And there's something else that I read, was that there's some kind of transportation they got from a private party, whatever that means, but it wasn't an Uber. So who was that person? Who called the police?

I mean, you know, to say that it's an unconscious person when you've got that much blood on the scene, that in itself is a bit unusual and the bodies weren't found until several hours later.

So they've got a lot of work ahead of them. And it probably will come down to finding something on their social media or a tip from the public that will lead them to the killer or killers that were involved in this.

WHITFIELD: Again, another thing being ruled out, no signs of forced entry.

RAMSEY: Right.

WHITFIELD: And family of one of the victims said that home, as you mentioned, was known to be a party house with a keypad lock that requires a code.

I wonder, you know, if that is something, a tool in which to indicate who may have also had entry or access, fingerprints, that kind of forensic evidence.

RAMSEY: Well, that would be something they'll certainly be looking at. My understanding is the door was open when police arrived. That could be either open because that was the entry or that's how they got out. There was also a sliding door apparently that could be used.

So if that's a party house, a lot of people in and out of there all the time. If the code was not protected, people could come in and out at will, that makes it more complicated in trying to narrow things down.

I believe they'll eventually get to what took place, but it's going to take an awful lot of work. But they do, again, have the resources. They've brought in the FBI. They have the state police there working alongside of them.

So now it's just processing everything and getting as much information as they possibly can to narrow it down until they can find a suspect.

WHITFIELD: Terribly sad feeling for the families involved.

RAMSEY: It is.

WHITFIELD: It's incredible.

Chief Charles Ramsey, good to see you. Thank you so much.

RAMSEY: Thank you, Fred. WHITFIELD: All right. Still to come, North Korean leader Kim Jong-Un

oversees the launch of a new type of intercontinental ballistic missile and declares his country will react to countries with nuclear weapons. What is he up to?



WHITFIELD: A day of celebration at the White House for President Biden and his family. We're getting a first look now at this morning's wedding of his oldest granddaughter, Naomi Biden. She is the daughter of Hunter Biden.

The ceremony taking place earlier today followed by a luncheon inside. It's the 19th wedding in the history of the White House.

CNN's Kate Bennett is live for us at the White House.

So this is the first wedding to take place outside of the South Lawn. You mentioned earlier, no tents, and now we see, no tents. A little chilly. But, I mean, it made for a beautiful picture.

KATE BENNETT, CNN WHITE HOUSE CORRESPONDENT: It really did. The temperature around the time of the ceremony, which was about an hour and a half ago, ended then, was about 39 degrees, so it was definitely chilly.

The guests in the front row, the family, the president, the first lady, they had blankets for them on their laps to keep them warm. Other guests had -- you know, shawls were handed out.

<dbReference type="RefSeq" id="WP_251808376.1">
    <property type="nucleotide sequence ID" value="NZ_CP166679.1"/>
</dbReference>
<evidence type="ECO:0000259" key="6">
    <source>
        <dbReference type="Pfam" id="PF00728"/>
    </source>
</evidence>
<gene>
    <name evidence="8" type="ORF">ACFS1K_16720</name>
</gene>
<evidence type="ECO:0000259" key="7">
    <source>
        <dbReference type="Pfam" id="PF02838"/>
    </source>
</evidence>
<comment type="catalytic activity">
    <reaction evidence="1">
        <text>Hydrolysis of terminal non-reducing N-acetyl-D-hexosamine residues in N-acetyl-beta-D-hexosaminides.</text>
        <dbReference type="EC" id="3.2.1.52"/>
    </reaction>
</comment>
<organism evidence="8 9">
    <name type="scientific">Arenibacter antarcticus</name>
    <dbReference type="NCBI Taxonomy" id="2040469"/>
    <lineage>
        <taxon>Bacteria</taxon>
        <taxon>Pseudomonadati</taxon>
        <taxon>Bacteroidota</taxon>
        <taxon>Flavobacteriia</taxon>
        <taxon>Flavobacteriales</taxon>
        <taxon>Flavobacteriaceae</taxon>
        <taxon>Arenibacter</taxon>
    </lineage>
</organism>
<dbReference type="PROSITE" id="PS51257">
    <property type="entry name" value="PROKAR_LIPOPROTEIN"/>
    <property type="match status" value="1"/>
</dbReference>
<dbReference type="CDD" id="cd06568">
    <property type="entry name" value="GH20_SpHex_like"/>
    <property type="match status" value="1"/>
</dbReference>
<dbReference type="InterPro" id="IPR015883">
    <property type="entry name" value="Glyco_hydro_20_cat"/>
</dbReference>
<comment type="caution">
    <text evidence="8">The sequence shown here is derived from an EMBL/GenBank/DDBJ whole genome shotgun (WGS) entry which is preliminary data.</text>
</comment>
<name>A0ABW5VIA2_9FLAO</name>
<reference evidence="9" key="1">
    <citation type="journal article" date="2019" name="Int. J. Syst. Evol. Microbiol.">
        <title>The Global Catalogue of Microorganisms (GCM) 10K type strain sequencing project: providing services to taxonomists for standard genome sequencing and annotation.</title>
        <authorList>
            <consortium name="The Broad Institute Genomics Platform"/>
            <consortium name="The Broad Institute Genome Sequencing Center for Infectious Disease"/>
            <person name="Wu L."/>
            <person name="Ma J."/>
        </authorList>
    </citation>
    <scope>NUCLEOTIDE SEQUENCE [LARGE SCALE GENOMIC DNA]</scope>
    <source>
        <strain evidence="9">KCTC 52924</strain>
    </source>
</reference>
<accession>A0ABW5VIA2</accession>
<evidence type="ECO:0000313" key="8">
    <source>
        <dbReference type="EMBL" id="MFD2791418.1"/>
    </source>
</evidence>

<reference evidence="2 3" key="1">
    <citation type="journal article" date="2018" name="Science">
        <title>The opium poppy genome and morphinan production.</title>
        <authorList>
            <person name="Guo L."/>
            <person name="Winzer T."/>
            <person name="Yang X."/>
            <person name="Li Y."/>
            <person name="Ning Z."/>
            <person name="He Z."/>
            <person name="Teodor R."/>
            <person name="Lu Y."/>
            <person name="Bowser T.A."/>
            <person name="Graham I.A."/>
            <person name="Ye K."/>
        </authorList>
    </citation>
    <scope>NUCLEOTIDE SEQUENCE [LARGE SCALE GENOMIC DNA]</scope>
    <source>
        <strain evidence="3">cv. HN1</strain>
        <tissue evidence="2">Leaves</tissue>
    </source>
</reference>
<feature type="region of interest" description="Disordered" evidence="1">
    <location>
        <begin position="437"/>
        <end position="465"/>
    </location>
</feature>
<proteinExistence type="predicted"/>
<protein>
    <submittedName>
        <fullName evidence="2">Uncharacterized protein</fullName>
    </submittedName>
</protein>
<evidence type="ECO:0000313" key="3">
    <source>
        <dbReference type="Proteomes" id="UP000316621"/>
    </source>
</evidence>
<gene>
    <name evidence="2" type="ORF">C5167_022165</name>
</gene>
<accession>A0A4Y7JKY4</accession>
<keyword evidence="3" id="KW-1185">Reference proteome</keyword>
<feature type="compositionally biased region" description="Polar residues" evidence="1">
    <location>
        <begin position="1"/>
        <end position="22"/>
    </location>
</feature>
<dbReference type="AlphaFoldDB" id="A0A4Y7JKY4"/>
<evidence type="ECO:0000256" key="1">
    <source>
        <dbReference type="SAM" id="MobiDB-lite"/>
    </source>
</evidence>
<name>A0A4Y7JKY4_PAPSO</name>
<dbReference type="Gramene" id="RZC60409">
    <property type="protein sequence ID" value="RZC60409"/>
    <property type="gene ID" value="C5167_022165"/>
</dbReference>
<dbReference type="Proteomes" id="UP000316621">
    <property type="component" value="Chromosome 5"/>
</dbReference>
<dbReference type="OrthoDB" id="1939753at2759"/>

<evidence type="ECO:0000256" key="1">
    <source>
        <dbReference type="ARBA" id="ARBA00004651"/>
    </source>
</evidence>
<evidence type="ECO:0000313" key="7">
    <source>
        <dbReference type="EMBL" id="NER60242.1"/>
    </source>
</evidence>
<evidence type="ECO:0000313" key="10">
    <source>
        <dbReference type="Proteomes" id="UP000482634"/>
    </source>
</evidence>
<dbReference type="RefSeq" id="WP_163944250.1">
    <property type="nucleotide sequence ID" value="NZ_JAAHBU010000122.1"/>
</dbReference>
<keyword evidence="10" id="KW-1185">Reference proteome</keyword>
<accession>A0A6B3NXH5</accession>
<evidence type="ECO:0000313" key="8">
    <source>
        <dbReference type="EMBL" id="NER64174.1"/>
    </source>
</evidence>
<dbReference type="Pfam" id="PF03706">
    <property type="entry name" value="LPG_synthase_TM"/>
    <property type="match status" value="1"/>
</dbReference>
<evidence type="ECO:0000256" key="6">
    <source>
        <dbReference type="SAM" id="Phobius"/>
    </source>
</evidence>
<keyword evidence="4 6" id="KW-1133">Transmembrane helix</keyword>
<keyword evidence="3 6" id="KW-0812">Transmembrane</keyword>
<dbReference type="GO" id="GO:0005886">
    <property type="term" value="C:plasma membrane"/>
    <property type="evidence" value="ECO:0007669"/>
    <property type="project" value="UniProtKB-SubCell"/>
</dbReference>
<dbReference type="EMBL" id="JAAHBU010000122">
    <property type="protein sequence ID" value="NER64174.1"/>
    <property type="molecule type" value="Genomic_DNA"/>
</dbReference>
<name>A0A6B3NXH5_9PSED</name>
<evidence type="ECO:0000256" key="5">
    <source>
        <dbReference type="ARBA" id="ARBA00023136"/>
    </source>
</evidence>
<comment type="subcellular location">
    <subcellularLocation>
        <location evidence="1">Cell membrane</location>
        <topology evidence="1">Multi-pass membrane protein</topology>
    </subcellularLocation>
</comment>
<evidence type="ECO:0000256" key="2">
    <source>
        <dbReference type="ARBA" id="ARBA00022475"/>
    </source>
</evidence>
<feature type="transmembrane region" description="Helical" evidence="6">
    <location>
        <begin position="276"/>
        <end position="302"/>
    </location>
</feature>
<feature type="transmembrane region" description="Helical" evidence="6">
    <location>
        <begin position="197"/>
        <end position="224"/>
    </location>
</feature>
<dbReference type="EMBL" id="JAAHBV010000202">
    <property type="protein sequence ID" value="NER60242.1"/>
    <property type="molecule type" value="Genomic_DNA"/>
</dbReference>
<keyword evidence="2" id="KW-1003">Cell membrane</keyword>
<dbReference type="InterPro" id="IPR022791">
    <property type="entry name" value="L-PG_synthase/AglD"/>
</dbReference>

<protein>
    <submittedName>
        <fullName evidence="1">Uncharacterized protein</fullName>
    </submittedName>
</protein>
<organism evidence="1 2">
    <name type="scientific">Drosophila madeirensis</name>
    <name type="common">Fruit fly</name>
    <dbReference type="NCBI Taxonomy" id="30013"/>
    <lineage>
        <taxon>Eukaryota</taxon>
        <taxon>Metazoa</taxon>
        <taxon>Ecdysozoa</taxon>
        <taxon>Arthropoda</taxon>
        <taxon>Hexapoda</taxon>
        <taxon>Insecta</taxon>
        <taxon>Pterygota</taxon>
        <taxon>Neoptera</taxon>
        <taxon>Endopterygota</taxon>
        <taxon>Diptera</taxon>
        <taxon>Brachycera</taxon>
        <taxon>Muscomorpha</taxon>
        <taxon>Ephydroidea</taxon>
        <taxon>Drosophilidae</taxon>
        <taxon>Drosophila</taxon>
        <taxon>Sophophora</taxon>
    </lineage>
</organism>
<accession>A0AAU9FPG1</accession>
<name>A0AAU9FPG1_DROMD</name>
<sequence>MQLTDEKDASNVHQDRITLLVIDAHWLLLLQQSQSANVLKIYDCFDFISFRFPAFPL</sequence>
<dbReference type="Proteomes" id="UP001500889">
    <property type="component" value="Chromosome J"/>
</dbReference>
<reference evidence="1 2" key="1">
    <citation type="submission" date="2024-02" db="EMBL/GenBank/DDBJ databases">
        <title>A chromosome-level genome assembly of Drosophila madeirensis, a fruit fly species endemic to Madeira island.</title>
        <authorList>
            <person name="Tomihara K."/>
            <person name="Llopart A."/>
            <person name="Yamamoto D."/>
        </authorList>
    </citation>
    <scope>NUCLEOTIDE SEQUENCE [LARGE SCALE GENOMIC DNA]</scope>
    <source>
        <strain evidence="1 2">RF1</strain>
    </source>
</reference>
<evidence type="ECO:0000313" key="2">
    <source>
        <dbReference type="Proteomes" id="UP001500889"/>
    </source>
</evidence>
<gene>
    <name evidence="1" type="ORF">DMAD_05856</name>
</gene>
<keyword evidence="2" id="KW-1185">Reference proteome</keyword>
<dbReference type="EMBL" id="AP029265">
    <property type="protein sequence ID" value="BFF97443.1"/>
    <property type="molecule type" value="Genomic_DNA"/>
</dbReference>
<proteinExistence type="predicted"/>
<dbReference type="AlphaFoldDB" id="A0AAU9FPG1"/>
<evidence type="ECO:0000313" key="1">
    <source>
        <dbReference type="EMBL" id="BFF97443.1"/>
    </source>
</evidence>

So guests were obviously a little chilly, but worth it, I would imagine, to be present for this wedding between Naomi Biden and Peter Neal, who are now married.

I'm hearing a few details from the ceremony. Both of the bride's parents walked her down the aisle, Hunter Biden and his ex-wife, both walking Naomi Biden down the aisle.

I'm also told the couple wrote their own vows to one another for the ceremony. The bride did walk down the aisle to "Bittersweet Symphonies." That was her walk-in song.

It's interesting because the Biden family is also celebrating the president's 80th birthday tomorrow. But first they want to get through this evening's festivities.

So most of the guests have left. The luncheon was just for the family and the wedding party.

Later tonight, around 7:00 p.m., guests will return for a black-tie party, a big blowout with dancing and cake and dessert, a reception here at the White House.

One other thing the White House has not yet confirmed but I hear from two sources who tell me that the bride's gown was designed by Ralph Lauren, the iconic American designer, the long-sleeved gown. She had a very long train.

And it was predicted that Ralph Lauren might be the designer because she was spotted at his fashion show in New York earlier this year, and that sort of tipped it off.

I'm told she'll be wearing a completely different outfit this evening for the reception and that obviously it will be a different kind of feel than the chilly South Lawn was for their wedding ceremony earlier today.

WHITFIELD: Iconic moments were just crafted, right? You can have an inauguration in weather like this outside, I guess why not a wedding --


WHITFIELD: -- on the White House lawn with weather like this, too?

Thank you so much, Kate Bennett. Appreciate it.

All right. North Korea firing another test missile Friday. Japanese officials say this ballistic missile has the range to reach the U.S. mainland, and it marks the 34th day this year that the regime has carried out a missile test.

It also saw the first public appearance of dictator Kim Jong-Un's daughter, who appeared at his side as he oversaw the launch.

Let's bring in David Sanger. He is a CNN political and national security analyst and White House and national security correspondent for "The New York Times."